So does anyone recognize "Houdini Bridge"?

Related:

Thursday, March 21, 2019

The Textbook turns 50

Today marks the 50th anniversary of the publication of Houdini The Untold Story by Milbourne Christopher, or what I like to call "the Textbook." It appeared in stores on March 21, 1969. My appreciation and admiration for this book just continues to grow.

It is a straightforward factual narrative devoid of padding: no "secrets", no unconvincing imaginary conversations, no scene-painting. But packed with solid authentic detail as the book is, Mr. Christopher with his delightfully lucid and objective style of writing contrives to make it compelling and enthralling reading none the less. 
-Baryard Brimsaw (About Magicians)

You can read my 2013 deep dive into the publication history of Houdini The Untold Story HERE.

Related:

Wednesday, March 20, 2019

Dover reprints The Right Way To Do Wrong

Today Dover releases a new reprint of Houdini's first book, The Right Way to Do Wrong. Dover has a long tradition of releasing Houdini titles. They've kept The Secrets of Houdini and Houdini on Magic in print for decades, and last year released Houdini's Paper Magic. So it's fun to see them keeping the tradition alive. Nice cover as well!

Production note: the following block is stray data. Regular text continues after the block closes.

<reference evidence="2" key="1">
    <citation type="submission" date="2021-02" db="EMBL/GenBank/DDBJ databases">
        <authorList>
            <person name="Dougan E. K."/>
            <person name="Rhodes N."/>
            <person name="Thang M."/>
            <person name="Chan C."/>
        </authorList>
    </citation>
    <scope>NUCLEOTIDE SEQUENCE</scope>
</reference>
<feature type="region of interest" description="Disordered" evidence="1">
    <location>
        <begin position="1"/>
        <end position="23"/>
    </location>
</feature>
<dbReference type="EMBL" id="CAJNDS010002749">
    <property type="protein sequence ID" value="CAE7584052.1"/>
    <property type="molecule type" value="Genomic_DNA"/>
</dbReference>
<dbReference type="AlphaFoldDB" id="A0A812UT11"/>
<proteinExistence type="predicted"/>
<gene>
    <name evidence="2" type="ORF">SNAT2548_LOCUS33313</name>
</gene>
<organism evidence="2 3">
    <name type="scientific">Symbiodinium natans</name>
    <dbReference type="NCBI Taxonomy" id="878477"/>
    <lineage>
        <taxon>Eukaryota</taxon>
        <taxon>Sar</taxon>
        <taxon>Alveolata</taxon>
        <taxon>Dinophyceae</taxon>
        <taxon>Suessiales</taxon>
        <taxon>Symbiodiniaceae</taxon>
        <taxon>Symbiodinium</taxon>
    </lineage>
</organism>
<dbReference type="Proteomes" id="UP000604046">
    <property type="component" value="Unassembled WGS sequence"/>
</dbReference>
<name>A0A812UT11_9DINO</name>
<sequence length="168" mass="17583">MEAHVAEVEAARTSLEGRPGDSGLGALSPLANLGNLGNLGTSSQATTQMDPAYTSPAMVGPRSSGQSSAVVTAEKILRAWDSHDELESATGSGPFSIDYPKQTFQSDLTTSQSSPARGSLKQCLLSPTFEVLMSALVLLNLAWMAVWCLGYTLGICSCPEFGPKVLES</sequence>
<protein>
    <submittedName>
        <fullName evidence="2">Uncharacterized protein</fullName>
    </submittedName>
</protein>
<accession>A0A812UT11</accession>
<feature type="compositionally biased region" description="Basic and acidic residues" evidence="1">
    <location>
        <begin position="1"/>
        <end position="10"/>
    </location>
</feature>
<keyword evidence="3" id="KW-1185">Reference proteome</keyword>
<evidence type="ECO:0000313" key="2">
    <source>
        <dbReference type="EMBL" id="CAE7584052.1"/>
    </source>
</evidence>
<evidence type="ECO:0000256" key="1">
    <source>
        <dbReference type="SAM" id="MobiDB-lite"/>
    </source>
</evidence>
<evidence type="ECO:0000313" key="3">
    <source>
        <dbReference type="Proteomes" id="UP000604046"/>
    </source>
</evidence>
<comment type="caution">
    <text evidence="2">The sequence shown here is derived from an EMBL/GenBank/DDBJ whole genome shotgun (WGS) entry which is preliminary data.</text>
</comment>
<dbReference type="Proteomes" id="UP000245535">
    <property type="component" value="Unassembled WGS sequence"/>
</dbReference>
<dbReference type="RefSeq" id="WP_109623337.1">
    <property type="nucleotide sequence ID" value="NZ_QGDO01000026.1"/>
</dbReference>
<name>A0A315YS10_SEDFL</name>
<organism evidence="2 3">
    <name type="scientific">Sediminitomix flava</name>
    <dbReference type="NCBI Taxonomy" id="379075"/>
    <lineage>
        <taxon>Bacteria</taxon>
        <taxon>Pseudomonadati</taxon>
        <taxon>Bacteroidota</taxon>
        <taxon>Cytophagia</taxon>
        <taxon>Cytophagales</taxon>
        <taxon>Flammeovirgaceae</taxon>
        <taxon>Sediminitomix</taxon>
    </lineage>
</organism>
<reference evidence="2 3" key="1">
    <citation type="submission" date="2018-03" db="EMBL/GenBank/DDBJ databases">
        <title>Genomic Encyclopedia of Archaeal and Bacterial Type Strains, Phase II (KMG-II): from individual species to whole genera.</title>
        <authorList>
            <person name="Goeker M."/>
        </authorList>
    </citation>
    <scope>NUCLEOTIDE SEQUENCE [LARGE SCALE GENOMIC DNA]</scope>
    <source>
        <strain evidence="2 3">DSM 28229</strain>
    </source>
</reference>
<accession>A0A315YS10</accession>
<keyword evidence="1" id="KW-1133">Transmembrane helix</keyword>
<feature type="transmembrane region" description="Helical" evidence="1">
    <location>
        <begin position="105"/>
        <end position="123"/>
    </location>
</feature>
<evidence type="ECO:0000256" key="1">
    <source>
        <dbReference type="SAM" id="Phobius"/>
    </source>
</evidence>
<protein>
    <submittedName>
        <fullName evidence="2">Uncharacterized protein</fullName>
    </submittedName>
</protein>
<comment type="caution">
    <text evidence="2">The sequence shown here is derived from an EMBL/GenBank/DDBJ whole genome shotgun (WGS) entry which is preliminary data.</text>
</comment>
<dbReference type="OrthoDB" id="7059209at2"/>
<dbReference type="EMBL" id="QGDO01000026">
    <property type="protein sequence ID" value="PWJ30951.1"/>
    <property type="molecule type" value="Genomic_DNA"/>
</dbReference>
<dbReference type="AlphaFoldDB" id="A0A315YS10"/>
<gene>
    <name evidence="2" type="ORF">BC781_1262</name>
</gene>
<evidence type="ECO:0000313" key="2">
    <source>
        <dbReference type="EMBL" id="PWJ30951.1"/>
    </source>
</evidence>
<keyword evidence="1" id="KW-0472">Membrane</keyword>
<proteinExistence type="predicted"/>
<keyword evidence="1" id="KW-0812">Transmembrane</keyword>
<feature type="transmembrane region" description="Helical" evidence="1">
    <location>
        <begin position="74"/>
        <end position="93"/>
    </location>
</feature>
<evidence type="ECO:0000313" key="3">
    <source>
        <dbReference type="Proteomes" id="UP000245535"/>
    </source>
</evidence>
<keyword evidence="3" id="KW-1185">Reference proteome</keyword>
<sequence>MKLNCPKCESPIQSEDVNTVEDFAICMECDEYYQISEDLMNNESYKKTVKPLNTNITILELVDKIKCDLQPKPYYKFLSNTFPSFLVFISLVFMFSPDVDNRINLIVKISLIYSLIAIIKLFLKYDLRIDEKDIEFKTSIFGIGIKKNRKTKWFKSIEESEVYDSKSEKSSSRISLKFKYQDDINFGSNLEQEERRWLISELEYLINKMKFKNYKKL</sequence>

With this remarkable book, the legendary magician conducts a master class in crime by revealing the trade secrets of crooks. Harry Houdini is known not only as an illusionist and escaper of handcuffs and jail cells, but also as a debunker of phony spiritualists and other charlatans. His interest in exposing fakery led Houdini to interview both police and criminals around the world. The result is this captivating volume, intended to help readers avoid being victimized by pickpockets, con artists, and other thieves.